Google’s Penguin update has had a drastic effect on traditional SEO link building. Specifically, partial and exact match anchors have been the subject of great controversy as these two are both widely practiced and have been one of the hardest hit by the major algorithm change.
So what exactly are exact match and partial match anchor texts and what are its ramifications on link building? Let’s go through this one at a time.
Anchor Texts and SEO
Let’s first revisit the basics. SEO has always been about ranking keywords based on their relationship with inbound links. The keywords your site should rank in will have to either be within the text surrounding the link, or as most SEO experts did, it should directly be in the anchor text (the clickable text wording of the link: <a href=”www.yourwebsite.com”>Anchor text</a> ). The reason behind this is that a page, which people link to using these keywords, should be relevant to these keywords. Of course that was the rationale before SEO hijacked the system and inorganically dropped the links on other sites themselves. Now the system has changed.
Exact Match Anchor Text
Traditionally, an SEO will always want to rank for keywords by putting those keywords in key places throughout the page. For example, one might want to rank for the keyword “Bicycles Florida”. This phrase would typically appear in title tags, the body text, the url of the page, and meta data. If the website also builds links outside of their site and uses the exact phrase “Bicycles Florida” in their anchor text, then that’s an exact match anchor text link.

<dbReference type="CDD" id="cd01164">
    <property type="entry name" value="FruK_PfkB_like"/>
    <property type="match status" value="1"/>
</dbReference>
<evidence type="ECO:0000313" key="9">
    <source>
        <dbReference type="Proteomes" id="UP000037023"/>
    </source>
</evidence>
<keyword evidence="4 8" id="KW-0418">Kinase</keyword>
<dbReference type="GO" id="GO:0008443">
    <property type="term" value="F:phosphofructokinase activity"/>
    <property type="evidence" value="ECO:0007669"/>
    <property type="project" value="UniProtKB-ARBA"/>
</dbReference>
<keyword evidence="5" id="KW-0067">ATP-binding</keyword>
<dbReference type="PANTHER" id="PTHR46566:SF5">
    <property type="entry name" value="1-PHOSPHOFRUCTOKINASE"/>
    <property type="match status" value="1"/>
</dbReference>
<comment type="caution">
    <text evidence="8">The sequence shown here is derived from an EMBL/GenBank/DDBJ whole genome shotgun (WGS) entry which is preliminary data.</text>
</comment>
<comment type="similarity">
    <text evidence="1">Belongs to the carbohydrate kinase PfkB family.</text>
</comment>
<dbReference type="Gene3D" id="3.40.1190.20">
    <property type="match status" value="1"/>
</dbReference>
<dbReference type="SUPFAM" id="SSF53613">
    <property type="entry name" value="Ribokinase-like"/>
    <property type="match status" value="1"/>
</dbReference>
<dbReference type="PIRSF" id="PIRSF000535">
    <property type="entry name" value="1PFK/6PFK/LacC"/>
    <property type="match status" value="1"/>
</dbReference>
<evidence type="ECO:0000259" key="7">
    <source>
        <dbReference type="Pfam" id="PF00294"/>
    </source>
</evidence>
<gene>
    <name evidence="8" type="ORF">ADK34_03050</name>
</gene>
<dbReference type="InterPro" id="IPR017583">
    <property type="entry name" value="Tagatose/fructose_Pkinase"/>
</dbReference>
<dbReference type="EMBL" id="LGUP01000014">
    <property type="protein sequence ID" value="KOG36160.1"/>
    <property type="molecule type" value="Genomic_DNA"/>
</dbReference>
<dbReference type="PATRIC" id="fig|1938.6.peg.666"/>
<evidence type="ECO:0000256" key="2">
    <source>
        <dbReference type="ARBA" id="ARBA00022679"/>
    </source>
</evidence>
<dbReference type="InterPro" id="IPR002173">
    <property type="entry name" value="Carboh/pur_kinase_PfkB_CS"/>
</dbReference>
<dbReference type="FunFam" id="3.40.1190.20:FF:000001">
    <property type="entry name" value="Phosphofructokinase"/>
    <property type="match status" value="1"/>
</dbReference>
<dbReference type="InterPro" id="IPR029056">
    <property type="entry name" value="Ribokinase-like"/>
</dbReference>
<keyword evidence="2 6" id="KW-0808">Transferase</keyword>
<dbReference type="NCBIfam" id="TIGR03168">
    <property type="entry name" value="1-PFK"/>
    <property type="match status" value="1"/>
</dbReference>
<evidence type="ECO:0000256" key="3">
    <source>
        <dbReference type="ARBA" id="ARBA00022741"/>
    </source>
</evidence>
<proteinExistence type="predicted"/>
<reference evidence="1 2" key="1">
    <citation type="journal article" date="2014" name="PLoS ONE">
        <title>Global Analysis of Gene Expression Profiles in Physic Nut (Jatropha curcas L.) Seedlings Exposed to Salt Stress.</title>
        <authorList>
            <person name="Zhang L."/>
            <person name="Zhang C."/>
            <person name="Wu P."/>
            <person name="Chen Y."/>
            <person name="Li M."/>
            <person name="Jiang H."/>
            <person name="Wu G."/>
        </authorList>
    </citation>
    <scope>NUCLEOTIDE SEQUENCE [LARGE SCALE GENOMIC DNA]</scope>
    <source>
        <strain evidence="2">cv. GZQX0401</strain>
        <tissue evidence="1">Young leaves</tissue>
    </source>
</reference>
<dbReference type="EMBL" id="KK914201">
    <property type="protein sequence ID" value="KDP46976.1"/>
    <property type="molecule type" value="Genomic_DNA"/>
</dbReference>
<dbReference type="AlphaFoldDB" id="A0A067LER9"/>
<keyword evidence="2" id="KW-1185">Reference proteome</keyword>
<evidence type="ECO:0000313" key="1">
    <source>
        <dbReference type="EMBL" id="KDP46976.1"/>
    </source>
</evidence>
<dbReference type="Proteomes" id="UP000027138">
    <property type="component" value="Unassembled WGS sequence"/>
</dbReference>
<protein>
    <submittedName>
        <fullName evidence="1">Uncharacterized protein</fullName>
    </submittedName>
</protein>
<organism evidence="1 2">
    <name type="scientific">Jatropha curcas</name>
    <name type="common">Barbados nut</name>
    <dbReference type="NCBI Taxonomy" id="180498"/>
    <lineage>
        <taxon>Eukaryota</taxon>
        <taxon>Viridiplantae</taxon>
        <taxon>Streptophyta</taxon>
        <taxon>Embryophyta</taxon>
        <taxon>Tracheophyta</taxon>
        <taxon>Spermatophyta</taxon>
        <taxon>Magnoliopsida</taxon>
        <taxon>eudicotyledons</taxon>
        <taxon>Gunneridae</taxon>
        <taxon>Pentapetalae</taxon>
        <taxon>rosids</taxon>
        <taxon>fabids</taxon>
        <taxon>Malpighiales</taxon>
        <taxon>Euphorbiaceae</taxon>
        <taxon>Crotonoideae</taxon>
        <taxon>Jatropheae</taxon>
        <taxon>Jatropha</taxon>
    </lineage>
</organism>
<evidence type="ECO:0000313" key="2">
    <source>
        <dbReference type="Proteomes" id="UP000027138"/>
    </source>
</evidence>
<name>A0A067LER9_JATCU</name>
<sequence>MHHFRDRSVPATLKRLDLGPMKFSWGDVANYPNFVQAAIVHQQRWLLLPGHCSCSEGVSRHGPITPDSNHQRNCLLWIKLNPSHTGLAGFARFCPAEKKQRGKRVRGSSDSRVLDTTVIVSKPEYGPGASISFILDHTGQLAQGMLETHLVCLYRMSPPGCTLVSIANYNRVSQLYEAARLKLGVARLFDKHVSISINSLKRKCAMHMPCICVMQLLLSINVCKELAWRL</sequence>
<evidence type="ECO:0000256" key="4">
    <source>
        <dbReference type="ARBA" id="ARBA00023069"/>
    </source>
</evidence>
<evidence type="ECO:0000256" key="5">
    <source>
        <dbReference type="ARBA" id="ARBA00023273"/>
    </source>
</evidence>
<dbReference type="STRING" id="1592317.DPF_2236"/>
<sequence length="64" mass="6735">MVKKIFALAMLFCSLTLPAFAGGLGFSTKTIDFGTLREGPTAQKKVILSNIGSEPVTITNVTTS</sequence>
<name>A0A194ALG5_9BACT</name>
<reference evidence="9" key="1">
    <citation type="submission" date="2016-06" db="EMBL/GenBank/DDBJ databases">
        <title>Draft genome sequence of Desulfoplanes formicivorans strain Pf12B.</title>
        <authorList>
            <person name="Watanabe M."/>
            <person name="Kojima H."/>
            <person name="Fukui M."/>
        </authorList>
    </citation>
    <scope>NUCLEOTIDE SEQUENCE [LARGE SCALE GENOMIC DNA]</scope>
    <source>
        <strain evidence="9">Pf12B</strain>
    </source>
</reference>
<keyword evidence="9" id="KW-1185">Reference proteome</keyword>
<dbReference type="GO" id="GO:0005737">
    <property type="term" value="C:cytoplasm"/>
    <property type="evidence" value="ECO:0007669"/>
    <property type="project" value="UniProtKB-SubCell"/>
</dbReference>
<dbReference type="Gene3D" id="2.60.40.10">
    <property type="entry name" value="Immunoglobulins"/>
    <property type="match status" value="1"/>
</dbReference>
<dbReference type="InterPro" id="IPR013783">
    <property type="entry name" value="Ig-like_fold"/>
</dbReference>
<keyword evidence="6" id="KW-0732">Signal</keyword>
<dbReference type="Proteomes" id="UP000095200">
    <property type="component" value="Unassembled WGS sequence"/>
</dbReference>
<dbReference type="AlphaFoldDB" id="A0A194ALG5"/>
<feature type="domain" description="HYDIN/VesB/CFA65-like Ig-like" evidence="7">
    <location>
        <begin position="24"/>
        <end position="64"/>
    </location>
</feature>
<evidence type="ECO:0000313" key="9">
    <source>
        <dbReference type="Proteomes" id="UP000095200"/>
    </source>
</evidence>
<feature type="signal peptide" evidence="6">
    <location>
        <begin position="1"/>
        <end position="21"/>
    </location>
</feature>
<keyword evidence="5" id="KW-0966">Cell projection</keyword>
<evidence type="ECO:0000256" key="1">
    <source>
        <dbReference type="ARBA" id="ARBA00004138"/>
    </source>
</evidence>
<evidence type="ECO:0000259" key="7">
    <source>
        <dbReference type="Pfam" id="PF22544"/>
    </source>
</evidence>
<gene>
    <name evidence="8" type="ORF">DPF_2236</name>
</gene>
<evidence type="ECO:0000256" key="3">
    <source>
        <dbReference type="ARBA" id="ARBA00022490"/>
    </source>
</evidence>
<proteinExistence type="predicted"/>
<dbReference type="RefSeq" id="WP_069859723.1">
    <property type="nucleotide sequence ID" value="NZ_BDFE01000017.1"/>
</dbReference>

Partial Match Anchor Text
As the name suggests, instead of using the exact phrase “Bicycles Florida” in the anchor, a partial match would be something like: “Bikes Florida”, “Bicycles for sale in Florida”, “Florida Bikes” etc.
Google has already dealt with exact match even before the Penguin and Hummingbird algorithm changes. This is probably why a lot of SEOs went for partial match anchor texts thinking that this would save them. It didn’t. Google cracked down hard on these partial matches. In fact, Google seemed almost harder on partial than on exact matches, probably because so many SEOs abused it. But this is not to say that exact matches are okay to use. They are definitely not going to work either and you will get penalized.
Of course partial match anchor texts that a website gains naturally (without direct link dropping) is something that shouldn’t be a problem. It should not hurt your ranking. Nowadays, the best practice is just to write in your text and find the most practical place to anchor your text without being too concerned about matching keywords. Keep in mind also that you don’t have to be too afraid of partial or exact match occurring naturally. After all, they really should happen a few times. But just remember, if you do something formulaic in large quantities, this sends a red flag to Google. In other words: just stop being spammy.